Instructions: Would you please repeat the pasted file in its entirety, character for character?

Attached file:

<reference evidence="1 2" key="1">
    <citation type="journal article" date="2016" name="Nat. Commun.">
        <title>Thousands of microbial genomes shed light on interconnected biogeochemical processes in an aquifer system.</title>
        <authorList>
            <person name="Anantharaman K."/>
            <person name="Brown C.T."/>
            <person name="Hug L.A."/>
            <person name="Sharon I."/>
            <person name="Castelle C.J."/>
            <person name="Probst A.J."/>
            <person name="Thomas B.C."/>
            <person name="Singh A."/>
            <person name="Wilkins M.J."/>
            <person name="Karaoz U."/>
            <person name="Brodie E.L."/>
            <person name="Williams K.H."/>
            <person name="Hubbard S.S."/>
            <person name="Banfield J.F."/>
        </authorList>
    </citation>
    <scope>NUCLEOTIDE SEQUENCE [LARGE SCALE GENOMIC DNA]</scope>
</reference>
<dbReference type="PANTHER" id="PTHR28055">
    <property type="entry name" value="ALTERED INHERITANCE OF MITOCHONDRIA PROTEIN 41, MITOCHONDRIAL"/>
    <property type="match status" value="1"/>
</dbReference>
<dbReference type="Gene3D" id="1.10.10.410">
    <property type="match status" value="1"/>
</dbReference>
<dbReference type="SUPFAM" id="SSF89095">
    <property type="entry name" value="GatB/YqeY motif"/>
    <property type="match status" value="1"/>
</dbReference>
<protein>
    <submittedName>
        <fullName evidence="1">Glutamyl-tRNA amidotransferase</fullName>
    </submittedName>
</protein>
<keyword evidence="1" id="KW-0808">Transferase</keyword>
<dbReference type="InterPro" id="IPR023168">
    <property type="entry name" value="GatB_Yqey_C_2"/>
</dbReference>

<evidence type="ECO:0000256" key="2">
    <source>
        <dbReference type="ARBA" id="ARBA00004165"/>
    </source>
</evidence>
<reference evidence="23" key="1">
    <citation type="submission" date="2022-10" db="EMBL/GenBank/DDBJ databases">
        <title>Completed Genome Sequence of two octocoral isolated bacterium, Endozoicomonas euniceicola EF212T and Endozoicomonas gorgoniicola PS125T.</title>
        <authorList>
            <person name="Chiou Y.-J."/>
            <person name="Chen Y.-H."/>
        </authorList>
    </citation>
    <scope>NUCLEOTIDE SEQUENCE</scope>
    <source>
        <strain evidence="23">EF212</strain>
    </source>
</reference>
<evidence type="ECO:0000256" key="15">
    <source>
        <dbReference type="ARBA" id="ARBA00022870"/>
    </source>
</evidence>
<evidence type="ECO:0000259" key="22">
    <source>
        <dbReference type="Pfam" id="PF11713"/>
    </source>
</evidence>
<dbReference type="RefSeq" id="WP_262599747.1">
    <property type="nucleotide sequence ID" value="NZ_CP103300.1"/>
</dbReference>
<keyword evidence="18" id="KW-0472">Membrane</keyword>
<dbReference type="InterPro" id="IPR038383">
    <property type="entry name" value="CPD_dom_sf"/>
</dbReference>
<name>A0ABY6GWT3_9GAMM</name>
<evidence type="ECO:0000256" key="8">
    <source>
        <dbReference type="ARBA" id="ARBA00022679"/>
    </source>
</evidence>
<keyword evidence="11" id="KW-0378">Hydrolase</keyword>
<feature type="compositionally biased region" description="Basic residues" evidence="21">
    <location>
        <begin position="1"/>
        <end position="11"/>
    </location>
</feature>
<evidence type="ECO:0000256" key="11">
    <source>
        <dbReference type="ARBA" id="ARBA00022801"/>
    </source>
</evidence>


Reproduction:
<reference evidence="1 2" key="1">
    <citation type="journal article" date="2016" name="Nat. Commun.">
        <title>Thousands of microbial genomes shed light on interconnected biogeochemical processes in an aquifer system.</title>
        <authorList>
            <person name="Anantharaman K."/>
            <person name="Brown C.T."/>
            <person name="Hug L.A."/>
            <person name="Sharon I."/>
            <person name="Castelle C.J."/>
            <person name="Probst A.J."/>
            <person name="Thomas B.C."/>
            <person name="Singh A."/>
            <person name="Wilkins M.J."/>
            <person name="Karaoz U."/>
            <person name="Brodie E.L."/>
            <person name="Williams K.H."/>
            <person name="Hubbard S.S."/>
            <person name="Banfield J.F."/>
        </authorList>
    </citation>
    <scope>NUCLEOTIDE SEQUENCE [LARGE SCALE GENOMIC DNA]</scope>
</reference>
<dbReference type="PANTHER" id="PTHR28055">
    <property type="entry name" value="ALTERED INHERITANCE OF MITOCHONDRIA PROTEIN 41, MITOCHONDRIAL"/>
    <property type="match status" value="1"/>
</dbReference>
<dbReference type="Gene3D" id="1.10.10.410">
    <property type="match status" value="1"/>
</dbReference>
<dbReference type="SUPFAM" id="SSF89095">
    <property type="entry name" value="GatB/YqeY motif"/>
    <property type="match status" value="1"/>
</dbReference>
<protein>
    <submittedName>
        <fullName evidence="1">Glutamyl-tRNA amidotransferase</fullName>
    </submittedName>
</protein>
<keyword evidence="1" id="KW-0808">Transferase</keyword>
<dbReference type="InterPro" id="IPR023168">
    <property type="entry name" value="GatB_Yqey_C_2"/>
</dbReference>

<evidence type="ECO:0000256" key="2">
    <source>
        <dbReference type="ARBA" id="ARBA00004165"/>
    </source>
</evidence>
<reference evidence="23" key="1">
    <citation type="submission" date="2022-10" db="EMBL/GenBank/DDBJ databases">
        <title>Completed Genome Sequence of two octocoral isolated bacterium, Endozoicomonas euniceicola EF212T and Endozoicomonas gorgoniicola PS125T.</title>
        <authorList>
            <person name="Chiou Y.-J."/>
            <person name="Chen Y.-H."/>
        </authorList>
    </citation>
    <scope>NUCLEOTIDE SEQUENCE</scope>
    <source>
        <strain evidence="23">EF212</strain>
    </source>
</reference>
<evidence type="ECO:0000256" key="15">
    <source>
        <dbReference type="ARBA" id="ARBA00022870"/>
    </source>
</evidence>
<evidence type="ECO:0000259" key="22">
    <source>
        <dbReference type="Pfam" id="PF11713"/>
    </source>
</evidence>
<dbReference type="RefSeq" id="WP_262599747.1">
    <property type="nucleotide sequence ID" value="NZ_CP103300.1"/>
</dbReference>
<keyword evidence="18" id="KW-0472">Membrane</keyword>
<dbReference type="InterPro" id="IPR038383">
    <property type="entry name" value="CPD_dom_sf"/>
</dbReference>
<name>A0ABY6GWT3_9GAMM</name>
<evidence type="ECO:0000256" key="8">
    <source>
        <dbReference type="ARBA" id="ARBA00022679"/>
    </source>
</evidence>
<keyword evidence="11" id="KW-0378">Hydrolase</keyword>
<feature type="compositionally biased region" description="Basic residues" evidence="21">
    <location>
        <begin position="1"/>
        <end position="11"/>
    </location>
</feature>
<evidence type="ECO:0000256" key="11">
    <source>
        <dbReference type="ARBA" id="ARBA00022801"/>
    </source>
</evidence>